“The statues. They are sixteen inches high, made of alabaster, and were placed in the niches at the base of the two memorials. No two of them are precisely alike, and they all express an attitude of mourning. Every possible variation on mourning, both true and false. There are monks, priests, choirboys– Well. At any rate, they are priceless. And at the time of the French Revolution, many of them were stolen or lost. At the present time, seventy-four of the statuettes are still in Dijon; some were always there, others have been found and returned. Of the remaining eight, one is owned by a private collector in France, two by a private collector in this country, in Ohio, and two are in the Cleveland Museum. The other three mourners are still missing.”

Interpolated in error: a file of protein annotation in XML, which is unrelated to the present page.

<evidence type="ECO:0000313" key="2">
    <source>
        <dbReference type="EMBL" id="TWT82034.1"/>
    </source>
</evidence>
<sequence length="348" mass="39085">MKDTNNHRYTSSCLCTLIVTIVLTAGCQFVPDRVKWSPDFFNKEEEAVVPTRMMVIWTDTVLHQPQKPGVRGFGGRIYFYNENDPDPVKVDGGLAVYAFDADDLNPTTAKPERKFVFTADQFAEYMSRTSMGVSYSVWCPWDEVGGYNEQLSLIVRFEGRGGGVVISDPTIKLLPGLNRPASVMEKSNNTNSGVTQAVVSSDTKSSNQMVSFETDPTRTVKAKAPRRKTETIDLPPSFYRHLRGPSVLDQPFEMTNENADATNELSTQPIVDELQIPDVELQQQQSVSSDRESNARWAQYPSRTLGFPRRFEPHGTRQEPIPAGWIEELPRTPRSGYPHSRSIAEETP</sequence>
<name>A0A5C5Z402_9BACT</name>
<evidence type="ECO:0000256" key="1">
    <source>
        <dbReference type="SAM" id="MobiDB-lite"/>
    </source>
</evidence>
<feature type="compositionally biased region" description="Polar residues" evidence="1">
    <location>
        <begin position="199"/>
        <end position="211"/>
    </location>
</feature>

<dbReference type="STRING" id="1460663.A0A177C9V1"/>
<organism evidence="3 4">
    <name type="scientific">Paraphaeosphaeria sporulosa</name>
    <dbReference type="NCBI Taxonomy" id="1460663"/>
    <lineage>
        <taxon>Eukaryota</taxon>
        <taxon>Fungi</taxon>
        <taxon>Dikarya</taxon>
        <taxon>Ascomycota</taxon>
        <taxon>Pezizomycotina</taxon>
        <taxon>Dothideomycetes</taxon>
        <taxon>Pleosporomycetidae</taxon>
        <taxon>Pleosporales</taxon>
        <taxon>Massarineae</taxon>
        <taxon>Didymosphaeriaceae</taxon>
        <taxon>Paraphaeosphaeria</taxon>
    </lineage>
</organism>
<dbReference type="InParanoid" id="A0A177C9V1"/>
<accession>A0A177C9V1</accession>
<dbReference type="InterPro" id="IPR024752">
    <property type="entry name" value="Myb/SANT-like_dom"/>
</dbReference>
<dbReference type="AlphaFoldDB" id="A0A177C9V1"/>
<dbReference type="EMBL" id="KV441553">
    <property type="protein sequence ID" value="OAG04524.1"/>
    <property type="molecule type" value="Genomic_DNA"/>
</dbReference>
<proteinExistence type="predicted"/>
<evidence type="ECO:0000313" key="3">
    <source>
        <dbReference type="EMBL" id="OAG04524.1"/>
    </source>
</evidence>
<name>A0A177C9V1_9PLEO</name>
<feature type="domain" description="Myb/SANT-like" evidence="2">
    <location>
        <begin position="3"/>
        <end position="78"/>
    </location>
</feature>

Harrow closed the book but kept his finger in place. “That’s what this article would have told you,” he said, “and just as quickly as I have told it to you.”
Parker waited, controlling his impatience. None of this was necessary. Harrow wanted a statue stolen, that was the point. If the job looked easy enough, and if the price was right, he might do it. Otherwise, no. All this talk was a waste of time.
But Harrow wasn’t finished yet. “Now, for you to understand what I want, and why I want it, you must understand something about me.”